- Mike McMahan
- Cannibal Corpse rips into "Code of the Slashers" last night at VIBES Event Center.
All four bands on the package tour laid down an old-school death metal beatdown that transported the crowd back to the early '90s, when the genre was birthed. And, yes, kids, that was a time when cellphones weren’t ubiquitous at shows.
When the Decibel bill was announced late last year no one doubted that co-headliners Cannibal Corpse and Morbid Angel would deliver the goods. But shortly after the announcement, Cannibal Corpse guitarist Pat O’Brien was arrested for burglary and striking a police officer while his home was in flames.
That made last night's show the debut of his replacement, Hate Eternal’s Erik Rutan, who has produced a number of Cannibal Corpse albums and is a former member of Morbid Angel. Could the band keep their legendarily tight show intact with a fill-in initiate?
The crowd would have to wait to find out.
First up was Blood Incantation, hailing from Denver. The band's labyrinthine sound contained nods to Morbid Angel, making a good intro for the evening. Despite the dense arrangements, the outfit gifted listeners with memorable riffs to hang onto. In addition, it previewed a new song from its forthcoming followup to 2016’s acclaimed Starspawn.
Necrot, a power trio from Oakland, Calif., followed with a set that stirred thrash metal elements into the death metal cauldron. Its sound provided a reminder that '80s legends like Kreator, Sodom and Slayer paved the way for the death metal underground to explode via tape trading. Bassist-vocalist Luca Indrio charmed the crowd with his heartfelt shoutouts about the way an evening of live music can save your life.
Morbid Angel brought the opening punch of the duel-headlined bill. Despite enduring a wearying series of lineup changes — guitarist Trey Azagthoth is the only member from the classic lineup — the band still brings it live. The members' status as scene vets was apparent from the get-go, as they didn’t have to sell their material. Instead, they simply conjured it up and let the audience gaze at its monolithic construction.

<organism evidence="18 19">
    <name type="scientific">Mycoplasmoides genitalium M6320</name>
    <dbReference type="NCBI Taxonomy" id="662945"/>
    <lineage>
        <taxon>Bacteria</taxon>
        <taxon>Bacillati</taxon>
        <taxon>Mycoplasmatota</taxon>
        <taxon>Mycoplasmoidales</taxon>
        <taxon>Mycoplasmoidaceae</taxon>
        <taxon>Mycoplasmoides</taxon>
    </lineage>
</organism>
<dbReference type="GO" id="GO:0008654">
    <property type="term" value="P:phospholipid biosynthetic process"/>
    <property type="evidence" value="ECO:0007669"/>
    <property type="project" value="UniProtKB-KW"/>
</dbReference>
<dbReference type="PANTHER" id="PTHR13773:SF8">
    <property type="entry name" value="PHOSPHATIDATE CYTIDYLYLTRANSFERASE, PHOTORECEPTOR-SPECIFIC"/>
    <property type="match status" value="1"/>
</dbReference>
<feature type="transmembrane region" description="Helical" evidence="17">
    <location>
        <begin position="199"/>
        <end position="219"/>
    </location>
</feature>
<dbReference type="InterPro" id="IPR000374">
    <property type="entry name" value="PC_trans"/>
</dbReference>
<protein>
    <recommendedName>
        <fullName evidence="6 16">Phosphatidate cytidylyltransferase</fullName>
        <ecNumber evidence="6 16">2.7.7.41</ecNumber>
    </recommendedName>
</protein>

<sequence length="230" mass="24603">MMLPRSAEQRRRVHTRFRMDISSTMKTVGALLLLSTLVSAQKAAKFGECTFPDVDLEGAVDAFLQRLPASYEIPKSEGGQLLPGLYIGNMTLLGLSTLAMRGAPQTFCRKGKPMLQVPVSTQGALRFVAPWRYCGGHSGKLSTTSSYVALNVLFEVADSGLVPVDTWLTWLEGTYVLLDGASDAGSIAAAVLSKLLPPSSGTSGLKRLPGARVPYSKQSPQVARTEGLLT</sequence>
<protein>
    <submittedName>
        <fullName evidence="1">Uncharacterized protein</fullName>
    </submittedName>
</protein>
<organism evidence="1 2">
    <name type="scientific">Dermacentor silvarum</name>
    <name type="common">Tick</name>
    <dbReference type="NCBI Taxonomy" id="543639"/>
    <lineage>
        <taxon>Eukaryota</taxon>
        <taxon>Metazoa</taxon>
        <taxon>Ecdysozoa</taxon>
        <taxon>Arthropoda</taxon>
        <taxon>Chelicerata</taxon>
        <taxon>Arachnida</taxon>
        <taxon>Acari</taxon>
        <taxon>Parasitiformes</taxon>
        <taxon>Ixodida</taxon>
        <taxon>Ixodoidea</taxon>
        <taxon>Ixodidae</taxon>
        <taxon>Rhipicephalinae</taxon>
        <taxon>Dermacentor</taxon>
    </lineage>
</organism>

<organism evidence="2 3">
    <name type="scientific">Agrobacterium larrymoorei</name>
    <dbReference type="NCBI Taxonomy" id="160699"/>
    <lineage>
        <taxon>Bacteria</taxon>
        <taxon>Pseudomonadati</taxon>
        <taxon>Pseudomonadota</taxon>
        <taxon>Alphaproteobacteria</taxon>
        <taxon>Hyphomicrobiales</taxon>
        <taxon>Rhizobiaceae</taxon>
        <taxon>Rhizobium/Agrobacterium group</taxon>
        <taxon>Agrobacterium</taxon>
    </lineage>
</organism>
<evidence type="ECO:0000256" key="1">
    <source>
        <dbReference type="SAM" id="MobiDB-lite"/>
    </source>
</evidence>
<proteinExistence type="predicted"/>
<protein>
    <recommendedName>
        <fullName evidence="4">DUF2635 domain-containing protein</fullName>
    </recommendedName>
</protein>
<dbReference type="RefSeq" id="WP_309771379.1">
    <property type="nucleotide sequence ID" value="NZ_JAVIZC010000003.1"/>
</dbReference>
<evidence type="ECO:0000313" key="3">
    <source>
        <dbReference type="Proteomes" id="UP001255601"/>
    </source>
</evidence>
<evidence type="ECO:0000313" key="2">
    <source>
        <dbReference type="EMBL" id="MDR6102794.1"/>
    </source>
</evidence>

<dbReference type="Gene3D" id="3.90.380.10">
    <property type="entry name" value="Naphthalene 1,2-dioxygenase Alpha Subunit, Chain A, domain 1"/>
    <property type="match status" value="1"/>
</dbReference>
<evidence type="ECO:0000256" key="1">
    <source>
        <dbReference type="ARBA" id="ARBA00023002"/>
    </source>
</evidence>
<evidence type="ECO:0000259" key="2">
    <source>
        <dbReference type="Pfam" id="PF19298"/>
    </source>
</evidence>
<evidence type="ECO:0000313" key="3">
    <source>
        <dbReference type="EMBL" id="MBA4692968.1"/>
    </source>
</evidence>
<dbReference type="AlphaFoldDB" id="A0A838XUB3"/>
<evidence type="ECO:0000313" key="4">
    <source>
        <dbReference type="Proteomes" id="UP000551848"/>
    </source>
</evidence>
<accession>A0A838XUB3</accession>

The band’s riffs and time changes are jagged yet so well designed that the transitions weren’t jarring. Its music relied on a mix of alternate time signatures and polyrhythms but somehow did so with a sense of grace reminiscent of ancient architecture: imbued with meaning yet practical in its construction.
Morbid Angel's set included songs from throughout its large catalog, with “Blood On My Hands” and “God Of Emptiness” from Covenant firing up the mosh pit.
But, inevitably, the evening belonged to Cannibal Corpse. The death metal legends remain a live powerhouse, not missing a step as newcomer Rutan made his debut.
The band delivered the same set it's played since the release of 2017’s Rutan-produced Red Before Black, starting with that album’s standout, “Code Of The Slashers.” The song made a perfect opener, starting at idling speed before hitting the gas into teeth-gnashing oblivion.
Vocalist Nathan Explosion — er, George “Corpsegrinder” Fisher — conjured up his signature hellish howl. He swung his mane in a neck-breaking display of headbanging when he wasn’t singing and stalked the stage like Leatherface when he was. The whole band took a similar no-nonsense metal approach, blowing through song after song, assembly-line style. Drummer Paul Mazurkiewicz signaled each new tune with four quick snare hits reminiscent of Marky Ramone’s legendary count-offs, and the band ran through 18 songs in 80 quick minutes. All the while, bassist and songwriter Alex Webster's nimble playing showed why he’s regarded as the Steve Harris of extreme metal.
Cannibal Corpse delivered all of their “hits,” from the mid-set cool down of “Scourge Of Iron” to “I Cum Blood” (“This one’s about shooting blood out of your cock,” Fisher announced) to the set-closing “Hammer Smashed Face,” which earned the band a certain amount of notoriety when they performed it in Ace Ventura, Pet Detective. Cannibal Corpse has lost none of the outrageousness that earned it the ire of Bob Dole during the PMRC era. In fact, the band's lyrics may be even more outrageous in the #metoo era, despite being delivered with a devilish grin.
Morbid Angel’s Steve Tucker summed up the evening with a parting message of as his band left the stage: “Until next time, hail fucking Satan.”
Good on ya, Steve. We’ll do it.
Get our top picks for the best events in San Antonio every Thursday morning. Sign up for our Events Newsletter.